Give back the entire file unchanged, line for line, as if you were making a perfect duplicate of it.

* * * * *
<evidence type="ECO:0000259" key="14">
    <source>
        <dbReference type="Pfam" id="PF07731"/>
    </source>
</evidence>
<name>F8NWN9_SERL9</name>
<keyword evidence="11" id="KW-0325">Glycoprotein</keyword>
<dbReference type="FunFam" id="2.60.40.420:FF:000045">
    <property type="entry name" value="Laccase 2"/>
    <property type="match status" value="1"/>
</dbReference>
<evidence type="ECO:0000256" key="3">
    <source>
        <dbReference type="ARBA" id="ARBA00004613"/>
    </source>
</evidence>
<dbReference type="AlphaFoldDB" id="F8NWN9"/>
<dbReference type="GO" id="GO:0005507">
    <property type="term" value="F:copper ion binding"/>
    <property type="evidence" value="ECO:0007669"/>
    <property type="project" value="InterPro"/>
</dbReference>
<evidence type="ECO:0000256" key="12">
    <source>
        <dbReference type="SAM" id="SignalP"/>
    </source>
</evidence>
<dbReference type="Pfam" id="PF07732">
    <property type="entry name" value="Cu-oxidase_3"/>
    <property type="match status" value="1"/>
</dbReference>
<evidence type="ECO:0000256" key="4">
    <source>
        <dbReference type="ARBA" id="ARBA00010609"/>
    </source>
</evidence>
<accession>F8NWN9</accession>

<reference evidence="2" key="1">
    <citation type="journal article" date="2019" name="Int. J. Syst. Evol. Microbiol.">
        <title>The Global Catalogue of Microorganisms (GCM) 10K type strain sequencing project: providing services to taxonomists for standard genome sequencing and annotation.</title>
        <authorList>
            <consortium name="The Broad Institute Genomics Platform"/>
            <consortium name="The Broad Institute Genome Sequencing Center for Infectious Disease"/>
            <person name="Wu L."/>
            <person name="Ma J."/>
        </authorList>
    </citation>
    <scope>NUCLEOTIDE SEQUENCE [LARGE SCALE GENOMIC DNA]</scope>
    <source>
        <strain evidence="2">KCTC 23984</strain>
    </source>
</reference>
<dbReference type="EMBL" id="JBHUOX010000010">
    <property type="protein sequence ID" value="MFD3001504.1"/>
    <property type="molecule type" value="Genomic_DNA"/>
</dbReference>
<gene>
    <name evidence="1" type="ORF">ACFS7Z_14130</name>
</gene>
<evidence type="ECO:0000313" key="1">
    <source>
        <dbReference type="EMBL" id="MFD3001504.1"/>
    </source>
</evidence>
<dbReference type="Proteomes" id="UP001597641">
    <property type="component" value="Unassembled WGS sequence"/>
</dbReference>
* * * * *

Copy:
<evidence type="ECO:0000259" key="14">
    <source>
        <dbReference type="Pfam" id="PF07731"/>
    </source>
</evidence>
<name>F8NWN9_SERL9</name>
<keyword evidence="11" id="KW-0325">Glycoprotein</keyword>
<dbReference type="FunFam" id="2.60.40.420:FF:000045">
    <property type="entry name" value="Laccase 2"/>
    <property type="match status" value="1"/>
</dbReference>
<evidence type="ECO:0000256" key="3">
    <source>
        <dbReference type="ARBA" id="ARBA00004613"/>
    </source>
</evidence>
<dbReference type="AlphaFoldDB" id="F8NWN9"/>
<dbReference type="GO" id="GO:0005507">
    <property type="term" value="F:copper ion binding"/>
    <property type="evidence" value="ECO:0007669"/>
    <property type="project" value="InterPro"/>
</dbReference>
<evidence type="ECO:0000256" key="12">
    <source>
        <dbReference type="SAM" id="SignalP"/>
    </source>
</evidence>
<dbReference type="Pfam" id="PF07732">
    <property type="entry name" value="Cu-oxidase_3"/>
    <property type="match status" value="1"/>
</dbReference>
<evidence type="ECO:0000256" key="4">
    <source>
        <dbReference type="ARBA" id="ARBA00010609"/>
    </source>
</evidence>
<accession>F8NWN9</accession>

<reference evidence="2" key="1">
    <citation type="journal article" date="2019" name="Int. J. Syst. Evol. Microbiol.">
        <title>The Global Catalogue of Microorganisms (GCM) 10K type strain sequencing project: providing services to taxonomists for standard genome sequencing and annotation.</title>
        <authorList>
            <consortium name="The Broad Institute Genomics Platform"/>
            <consortium name="The Broad Institute Genome Sequencing Center for Infectious Disease"/>
            <person name="Wu L."/>
            <person name="Ma J."/>
        </authorList>
    </citation>
    <scope>NUCLEOTIDE SEQUENCE [LARGE SCALE GENOMIC DNA]</scope>
    <source>
        <strain evidence="2">KCTC 23984</strain>
    </source>
</reference>
<dbReference type="EMBL" id="JBHUOX010000010">
    <property type="protein sequence ID" value="MFD3001504.1"/>
    <property type="molecule type" value="Genomic_DNA"/>
</dbReference>
<gene>
    <name evidence="1" type="ORF">ACFS7Z_14130</name>
</gene>
<evidence type="ECO:0000313" key="1">
    <source>
        <dbReference type="EMBL" id="MFD3001504.1"/>
    </source>
</evidence>
<dbReference type="Proteomes" id="UP001597641">
    <property type="component" value="Unassembled WGS sequence"/>
</dbReference>